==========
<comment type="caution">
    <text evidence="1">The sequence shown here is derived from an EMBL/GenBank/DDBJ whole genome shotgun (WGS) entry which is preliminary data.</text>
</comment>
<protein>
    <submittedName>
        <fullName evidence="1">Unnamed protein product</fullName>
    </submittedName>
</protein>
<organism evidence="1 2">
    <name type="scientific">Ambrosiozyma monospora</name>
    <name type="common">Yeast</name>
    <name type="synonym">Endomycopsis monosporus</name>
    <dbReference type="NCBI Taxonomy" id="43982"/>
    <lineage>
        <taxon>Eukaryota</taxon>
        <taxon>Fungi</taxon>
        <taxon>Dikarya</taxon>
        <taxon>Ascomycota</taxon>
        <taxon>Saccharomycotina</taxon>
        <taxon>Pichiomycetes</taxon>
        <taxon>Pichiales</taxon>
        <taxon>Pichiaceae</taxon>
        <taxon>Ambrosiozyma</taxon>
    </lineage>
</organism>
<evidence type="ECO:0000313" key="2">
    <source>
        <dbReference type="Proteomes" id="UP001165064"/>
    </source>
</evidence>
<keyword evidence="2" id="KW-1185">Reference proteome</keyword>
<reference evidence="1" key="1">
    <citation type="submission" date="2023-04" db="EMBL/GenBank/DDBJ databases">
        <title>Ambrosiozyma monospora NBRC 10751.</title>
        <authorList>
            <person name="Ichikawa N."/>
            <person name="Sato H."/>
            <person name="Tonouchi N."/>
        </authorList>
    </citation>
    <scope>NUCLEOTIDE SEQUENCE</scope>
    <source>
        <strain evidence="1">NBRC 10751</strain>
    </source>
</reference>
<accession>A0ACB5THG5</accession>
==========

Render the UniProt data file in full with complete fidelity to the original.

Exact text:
<comment type="caution">
    <text evidence="1">The sequence shown here is derived from an EMBL/GenBank/DDBJ whole genome shotgun (WGS) entry which is preliminary data.</text>
</comment>
<protein>
    <submittedName>
        <fullName evidence="1">Unnamed protein product</fullName>
    </submittedName>
</protein>
<organism evidence="1 2">
    <name type="scientific">Ambrosiozyma monospora</name>
    <name type="common">Yeast</name>
    <name type="synonym">Endomycopsis monosporus</name>
    <dbReference type="NCBI Taxonomy" id="43982"/>
    <lineage>
        <taxon>Eukaryota</taxon>
        <taxon>Fungi</taxon>
        <taxon>Dikarya</taxon>
        <taxon>Ascomycota</taxon>
        <taxon>Saccharomycotina</taxon>
        <taxon>Pichiomycetes</taxon>
        <taxon>Pichiales</taxon>
        <taxon>Pichiaceae</taxon>
        <taxon>Ambrosiozyma</taxon>
    </lineage>
</organism>
<evidence type="ECO:0000313" key="2">
    <source>
        <dbReference type="Proteomes" id="UP001165064"/>
    </source>
</evidence>
<keyword evidence="2" id="KW-1185">Reference proteome</keyword>
<reference evidence="1" key="1">
    <citation type="submission" date="2023-04" db="EMBL/GenBank/DDBJ databases">
        <title>Ambrosiozyma monospora NBRC 10751.</title>
        <authorList>
            <person name="Ichikawa N."/>
            <person name="Sato H."/>
            <person name="Tonouchi N."/>
        </authorList>
    </citation>
    <scope>NUCLEOTIDE SEQUENCE</scope>
    <source>
        <strain evidence="1">NBRC 10751</strain>
    </source>
</reference>
<accession>A0ACB5THG5</accession>